There was a young lady called Wright whose speed was faster than light

#1
she went out one day in a relative way and came back the previous night.



BBC News - Brian Cox on Cern's baffling light-speed find

Puzzling results from Cern, home of the Large Hadron Collider, have confounded physicists - because it seems subatomic particles have beaten the speed of light.
Dimension-hop may allow neutrinos to cheat light speed - physics-math - 23 September 2011 - New Scientist

A CERN experiment claims to have caught neutrinos breaking the universe's most fundamental speed limit. The ghostly subatomic particles seem to have zipped faster than light from the particle physics laboratory near Geneva, Switzerland, to a detector in Italy.

Fish that physics textbook back out of the wastebasket, though: the new result contradicts previous measurements of neutrino speed that were based on a supernova explosion. What's more, there is still room for error in the departure time of the supposed speedsters. And even if the result is correct, thanks to theories that posit extra dimensions, it does not necessarily mean that the speed of light has been beaten.

"If it's true, it's fantastic. It will rock the foundation of physics," says Stephen Parke of Fermilab in Batavia, Illinois. "But we still have to confirm it."

Neutrinos are nearly massless subatomic particles that are notoriously shy of interacting with other forms of matter. An experiment called OPERA (Oscillation Project with Emusion tRacking Apparatus) sent beams of neutrinos from a particle accelerator at CERN to a detector in the Gran Sasso cavern in Italy, 730 kilometres away.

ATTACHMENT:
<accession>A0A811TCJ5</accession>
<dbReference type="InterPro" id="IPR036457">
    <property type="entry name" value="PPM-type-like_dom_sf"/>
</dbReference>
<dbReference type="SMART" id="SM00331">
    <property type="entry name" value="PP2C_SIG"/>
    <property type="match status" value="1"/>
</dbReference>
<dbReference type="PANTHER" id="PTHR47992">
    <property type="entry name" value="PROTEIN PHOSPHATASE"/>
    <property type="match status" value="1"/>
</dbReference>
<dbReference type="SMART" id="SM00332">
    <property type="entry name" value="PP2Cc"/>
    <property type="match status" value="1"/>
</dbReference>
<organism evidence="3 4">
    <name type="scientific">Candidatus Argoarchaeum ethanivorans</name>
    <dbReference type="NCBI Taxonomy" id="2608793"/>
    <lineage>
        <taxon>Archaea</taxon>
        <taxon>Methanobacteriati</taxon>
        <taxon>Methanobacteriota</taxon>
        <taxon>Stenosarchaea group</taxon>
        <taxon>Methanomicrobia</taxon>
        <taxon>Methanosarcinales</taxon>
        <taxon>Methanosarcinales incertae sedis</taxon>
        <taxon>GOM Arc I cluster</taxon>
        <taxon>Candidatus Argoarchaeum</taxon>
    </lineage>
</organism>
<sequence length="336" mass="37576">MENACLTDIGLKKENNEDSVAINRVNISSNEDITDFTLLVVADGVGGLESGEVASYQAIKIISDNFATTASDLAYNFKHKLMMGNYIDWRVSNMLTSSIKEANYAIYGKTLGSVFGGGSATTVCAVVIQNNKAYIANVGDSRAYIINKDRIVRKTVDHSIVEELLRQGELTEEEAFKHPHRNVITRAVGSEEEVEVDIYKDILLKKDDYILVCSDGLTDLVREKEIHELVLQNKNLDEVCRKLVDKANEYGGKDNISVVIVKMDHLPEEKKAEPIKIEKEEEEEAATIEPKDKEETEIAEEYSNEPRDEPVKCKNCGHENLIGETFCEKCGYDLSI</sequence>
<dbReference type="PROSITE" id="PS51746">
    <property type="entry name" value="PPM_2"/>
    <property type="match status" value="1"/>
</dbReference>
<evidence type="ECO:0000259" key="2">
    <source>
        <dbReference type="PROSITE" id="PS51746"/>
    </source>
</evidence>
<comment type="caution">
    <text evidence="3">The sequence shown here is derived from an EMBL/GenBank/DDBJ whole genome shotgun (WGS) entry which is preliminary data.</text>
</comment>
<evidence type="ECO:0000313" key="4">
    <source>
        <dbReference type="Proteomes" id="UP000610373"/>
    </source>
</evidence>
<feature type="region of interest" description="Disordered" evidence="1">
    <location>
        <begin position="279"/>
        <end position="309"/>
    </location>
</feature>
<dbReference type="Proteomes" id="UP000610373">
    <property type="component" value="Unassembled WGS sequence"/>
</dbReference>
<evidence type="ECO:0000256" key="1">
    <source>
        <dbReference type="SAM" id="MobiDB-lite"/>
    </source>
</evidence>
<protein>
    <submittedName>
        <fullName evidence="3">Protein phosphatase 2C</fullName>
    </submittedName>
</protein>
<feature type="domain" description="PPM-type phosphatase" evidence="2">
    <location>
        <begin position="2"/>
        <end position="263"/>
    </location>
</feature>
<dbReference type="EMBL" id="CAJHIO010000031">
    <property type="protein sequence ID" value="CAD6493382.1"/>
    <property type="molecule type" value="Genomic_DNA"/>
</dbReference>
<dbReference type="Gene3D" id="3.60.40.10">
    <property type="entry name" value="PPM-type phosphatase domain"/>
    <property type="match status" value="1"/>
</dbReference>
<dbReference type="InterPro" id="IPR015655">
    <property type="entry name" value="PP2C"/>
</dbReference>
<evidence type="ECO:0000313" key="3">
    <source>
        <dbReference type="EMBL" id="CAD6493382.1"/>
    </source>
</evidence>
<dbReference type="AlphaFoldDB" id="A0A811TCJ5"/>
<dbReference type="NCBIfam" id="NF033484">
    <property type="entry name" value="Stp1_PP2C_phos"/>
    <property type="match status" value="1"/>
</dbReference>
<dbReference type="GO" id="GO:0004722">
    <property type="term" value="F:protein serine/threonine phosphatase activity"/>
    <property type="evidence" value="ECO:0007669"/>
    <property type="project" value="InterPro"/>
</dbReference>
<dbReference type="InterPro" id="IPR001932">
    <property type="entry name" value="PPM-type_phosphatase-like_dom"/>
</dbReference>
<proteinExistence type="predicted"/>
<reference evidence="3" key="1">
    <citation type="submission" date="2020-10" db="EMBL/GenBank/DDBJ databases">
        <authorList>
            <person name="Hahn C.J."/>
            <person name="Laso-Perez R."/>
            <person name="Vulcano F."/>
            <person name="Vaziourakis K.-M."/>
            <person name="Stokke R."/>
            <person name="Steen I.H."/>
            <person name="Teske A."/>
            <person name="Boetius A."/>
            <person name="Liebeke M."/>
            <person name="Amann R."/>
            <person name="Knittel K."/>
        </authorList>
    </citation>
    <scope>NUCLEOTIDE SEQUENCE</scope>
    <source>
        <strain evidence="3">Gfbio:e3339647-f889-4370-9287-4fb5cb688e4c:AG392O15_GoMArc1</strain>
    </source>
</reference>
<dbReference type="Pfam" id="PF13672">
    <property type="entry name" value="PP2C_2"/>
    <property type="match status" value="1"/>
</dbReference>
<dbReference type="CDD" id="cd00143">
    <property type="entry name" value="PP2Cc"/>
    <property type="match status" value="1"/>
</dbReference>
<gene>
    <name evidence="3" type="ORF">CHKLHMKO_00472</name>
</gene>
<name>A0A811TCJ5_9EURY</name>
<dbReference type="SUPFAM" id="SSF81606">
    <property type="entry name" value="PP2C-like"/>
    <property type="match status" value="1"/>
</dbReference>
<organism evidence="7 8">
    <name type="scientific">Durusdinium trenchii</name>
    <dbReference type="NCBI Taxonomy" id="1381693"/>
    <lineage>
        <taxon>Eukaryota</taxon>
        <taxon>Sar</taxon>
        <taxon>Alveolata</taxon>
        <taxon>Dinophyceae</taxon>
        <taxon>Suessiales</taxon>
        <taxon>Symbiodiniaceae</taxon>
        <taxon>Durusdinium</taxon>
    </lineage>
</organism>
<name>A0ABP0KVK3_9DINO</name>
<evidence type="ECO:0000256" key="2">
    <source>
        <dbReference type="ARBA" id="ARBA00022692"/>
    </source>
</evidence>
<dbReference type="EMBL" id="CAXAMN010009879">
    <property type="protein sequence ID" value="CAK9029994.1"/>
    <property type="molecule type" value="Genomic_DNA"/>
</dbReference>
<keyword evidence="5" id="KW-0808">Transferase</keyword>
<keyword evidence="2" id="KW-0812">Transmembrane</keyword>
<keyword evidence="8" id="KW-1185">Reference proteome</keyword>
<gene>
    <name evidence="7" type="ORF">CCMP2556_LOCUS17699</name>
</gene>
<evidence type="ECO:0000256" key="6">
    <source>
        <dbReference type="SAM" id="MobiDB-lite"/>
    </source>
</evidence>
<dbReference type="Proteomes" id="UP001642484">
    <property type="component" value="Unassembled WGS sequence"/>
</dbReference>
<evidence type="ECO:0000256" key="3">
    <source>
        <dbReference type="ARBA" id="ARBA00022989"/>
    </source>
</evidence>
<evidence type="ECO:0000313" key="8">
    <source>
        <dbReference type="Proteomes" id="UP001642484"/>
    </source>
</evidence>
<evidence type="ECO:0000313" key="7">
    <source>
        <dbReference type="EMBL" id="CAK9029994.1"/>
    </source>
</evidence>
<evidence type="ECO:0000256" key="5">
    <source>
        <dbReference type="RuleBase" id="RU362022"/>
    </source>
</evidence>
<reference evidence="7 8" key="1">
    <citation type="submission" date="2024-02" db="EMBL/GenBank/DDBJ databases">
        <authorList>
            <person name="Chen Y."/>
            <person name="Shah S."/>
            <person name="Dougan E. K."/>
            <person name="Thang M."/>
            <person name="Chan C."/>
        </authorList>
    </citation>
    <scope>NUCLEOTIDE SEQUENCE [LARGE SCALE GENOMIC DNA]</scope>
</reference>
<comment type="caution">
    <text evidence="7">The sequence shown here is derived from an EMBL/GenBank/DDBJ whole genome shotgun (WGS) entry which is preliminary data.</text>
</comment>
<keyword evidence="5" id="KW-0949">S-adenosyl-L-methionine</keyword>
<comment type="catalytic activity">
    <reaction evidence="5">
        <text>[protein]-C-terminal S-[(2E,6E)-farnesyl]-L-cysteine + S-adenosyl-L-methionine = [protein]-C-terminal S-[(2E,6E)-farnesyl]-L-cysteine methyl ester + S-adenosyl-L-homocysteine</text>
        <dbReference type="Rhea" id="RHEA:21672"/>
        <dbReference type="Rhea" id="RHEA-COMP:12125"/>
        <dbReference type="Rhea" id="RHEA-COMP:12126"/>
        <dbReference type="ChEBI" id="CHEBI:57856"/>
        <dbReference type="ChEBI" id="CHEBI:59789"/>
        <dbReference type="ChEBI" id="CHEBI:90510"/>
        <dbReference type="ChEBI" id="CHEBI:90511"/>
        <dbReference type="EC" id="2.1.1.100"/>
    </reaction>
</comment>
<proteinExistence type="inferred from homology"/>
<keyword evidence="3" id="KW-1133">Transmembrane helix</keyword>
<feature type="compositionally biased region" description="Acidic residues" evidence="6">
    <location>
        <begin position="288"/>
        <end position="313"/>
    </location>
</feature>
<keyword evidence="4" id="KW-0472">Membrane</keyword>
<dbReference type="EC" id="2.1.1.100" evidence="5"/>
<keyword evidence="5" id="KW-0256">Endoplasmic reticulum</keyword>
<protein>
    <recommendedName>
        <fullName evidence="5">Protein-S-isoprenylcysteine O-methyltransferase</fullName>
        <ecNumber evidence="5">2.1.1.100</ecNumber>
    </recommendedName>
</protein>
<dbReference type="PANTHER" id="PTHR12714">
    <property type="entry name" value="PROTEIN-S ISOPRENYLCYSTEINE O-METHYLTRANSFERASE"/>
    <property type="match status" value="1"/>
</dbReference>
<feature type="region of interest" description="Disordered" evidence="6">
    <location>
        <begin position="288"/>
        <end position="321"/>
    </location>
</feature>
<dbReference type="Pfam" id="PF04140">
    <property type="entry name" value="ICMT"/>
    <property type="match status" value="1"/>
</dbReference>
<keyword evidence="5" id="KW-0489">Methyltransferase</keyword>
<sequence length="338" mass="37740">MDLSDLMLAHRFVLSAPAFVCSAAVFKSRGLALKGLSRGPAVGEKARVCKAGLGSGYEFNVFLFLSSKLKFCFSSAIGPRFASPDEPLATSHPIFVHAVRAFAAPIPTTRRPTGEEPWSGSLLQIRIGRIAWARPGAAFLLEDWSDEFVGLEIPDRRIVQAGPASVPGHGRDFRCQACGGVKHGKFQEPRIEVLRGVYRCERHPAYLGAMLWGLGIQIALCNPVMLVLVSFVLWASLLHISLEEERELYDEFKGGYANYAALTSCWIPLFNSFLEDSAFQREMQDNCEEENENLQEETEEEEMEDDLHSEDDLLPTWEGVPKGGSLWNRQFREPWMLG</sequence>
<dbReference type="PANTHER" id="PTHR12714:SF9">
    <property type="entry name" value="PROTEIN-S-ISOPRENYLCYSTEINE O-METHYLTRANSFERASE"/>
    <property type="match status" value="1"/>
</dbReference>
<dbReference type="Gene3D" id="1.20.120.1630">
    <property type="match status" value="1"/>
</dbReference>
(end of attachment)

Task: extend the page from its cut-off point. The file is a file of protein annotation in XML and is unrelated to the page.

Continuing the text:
The neutrinos arrived 60 nanoseconds sooner than they would have if they had been travelling at the speed of light, the team says.
I've always wanted a tachyon.

DC
 
#3
#4
I could call you a fat ******* **** but I'm going to wait until next tuesday, hopefully we'll have time travel confirmed by then so I can come back and call you one right now.
 
#5
I could call you a fat ******* **** but I'm going to wait until next tuesday, hopefully we'll have time travel confirmed by then so I can come back and call you one right now.
Call me what you like, posh boy, you're still 'sans' personality.

Sans humour too if that's the best you bring to the party!

Popular thread this...
 
#6
This will be amazing if true... I had always thought that speed was an infinite thing given the right conditions. ... some stuff probably disappears at the SOL so evidence can't exist... :)